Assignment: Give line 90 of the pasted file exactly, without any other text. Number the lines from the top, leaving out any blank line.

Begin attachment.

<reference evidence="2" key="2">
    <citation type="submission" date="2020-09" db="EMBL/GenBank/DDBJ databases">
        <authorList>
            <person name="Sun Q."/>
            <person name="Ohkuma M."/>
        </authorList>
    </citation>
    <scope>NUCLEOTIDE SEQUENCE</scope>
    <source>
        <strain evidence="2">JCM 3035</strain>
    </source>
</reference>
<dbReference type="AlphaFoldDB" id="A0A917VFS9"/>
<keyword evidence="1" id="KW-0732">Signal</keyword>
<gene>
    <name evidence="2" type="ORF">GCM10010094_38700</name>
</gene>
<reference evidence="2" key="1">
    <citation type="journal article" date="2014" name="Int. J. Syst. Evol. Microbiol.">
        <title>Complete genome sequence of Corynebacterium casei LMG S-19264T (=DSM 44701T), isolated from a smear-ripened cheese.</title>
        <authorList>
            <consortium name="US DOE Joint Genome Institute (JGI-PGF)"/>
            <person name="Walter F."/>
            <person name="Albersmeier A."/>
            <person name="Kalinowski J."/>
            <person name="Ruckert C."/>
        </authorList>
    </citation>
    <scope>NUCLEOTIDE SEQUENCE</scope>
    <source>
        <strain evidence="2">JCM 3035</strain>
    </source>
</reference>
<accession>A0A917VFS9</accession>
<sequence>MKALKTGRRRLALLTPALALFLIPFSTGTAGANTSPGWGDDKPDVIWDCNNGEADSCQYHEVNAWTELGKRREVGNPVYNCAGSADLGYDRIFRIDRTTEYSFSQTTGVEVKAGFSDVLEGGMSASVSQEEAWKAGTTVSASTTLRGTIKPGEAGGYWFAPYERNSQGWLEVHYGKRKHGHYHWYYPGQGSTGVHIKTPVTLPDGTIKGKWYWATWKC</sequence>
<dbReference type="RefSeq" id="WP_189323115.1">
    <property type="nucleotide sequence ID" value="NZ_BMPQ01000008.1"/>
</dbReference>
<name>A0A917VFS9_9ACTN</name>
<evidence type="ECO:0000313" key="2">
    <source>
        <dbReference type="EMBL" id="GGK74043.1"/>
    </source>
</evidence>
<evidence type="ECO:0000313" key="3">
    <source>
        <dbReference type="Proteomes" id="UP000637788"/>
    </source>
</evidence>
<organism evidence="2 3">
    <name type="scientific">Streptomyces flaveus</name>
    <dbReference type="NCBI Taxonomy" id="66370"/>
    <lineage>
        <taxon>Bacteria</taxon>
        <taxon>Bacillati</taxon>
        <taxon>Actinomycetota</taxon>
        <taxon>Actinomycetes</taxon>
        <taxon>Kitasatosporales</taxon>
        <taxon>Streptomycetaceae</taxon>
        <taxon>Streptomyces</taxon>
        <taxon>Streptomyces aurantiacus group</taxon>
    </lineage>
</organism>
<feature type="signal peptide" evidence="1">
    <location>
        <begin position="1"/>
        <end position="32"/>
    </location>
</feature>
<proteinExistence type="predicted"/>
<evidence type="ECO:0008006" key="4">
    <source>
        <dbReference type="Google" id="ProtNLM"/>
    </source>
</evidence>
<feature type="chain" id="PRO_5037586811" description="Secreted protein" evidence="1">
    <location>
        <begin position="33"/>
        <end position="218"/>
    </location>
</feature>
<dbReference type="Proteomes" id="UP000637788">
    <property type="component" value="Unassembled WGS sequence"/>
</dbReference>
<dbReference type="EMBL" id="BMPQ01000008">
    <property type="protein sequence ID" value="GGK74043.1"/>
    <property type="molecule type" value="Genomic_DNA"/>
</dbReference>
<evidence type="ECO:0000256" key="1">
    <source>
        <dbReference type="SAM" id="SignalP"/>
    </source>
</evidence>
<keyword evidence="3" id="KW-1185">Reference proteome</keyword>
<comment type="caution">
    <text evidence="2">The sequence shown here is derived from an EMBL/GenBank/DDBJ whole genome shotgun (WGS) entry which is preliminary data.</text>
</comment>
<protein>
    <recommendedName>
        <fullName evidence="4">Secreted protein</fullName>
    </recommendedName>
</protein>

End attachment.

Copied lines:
    <source>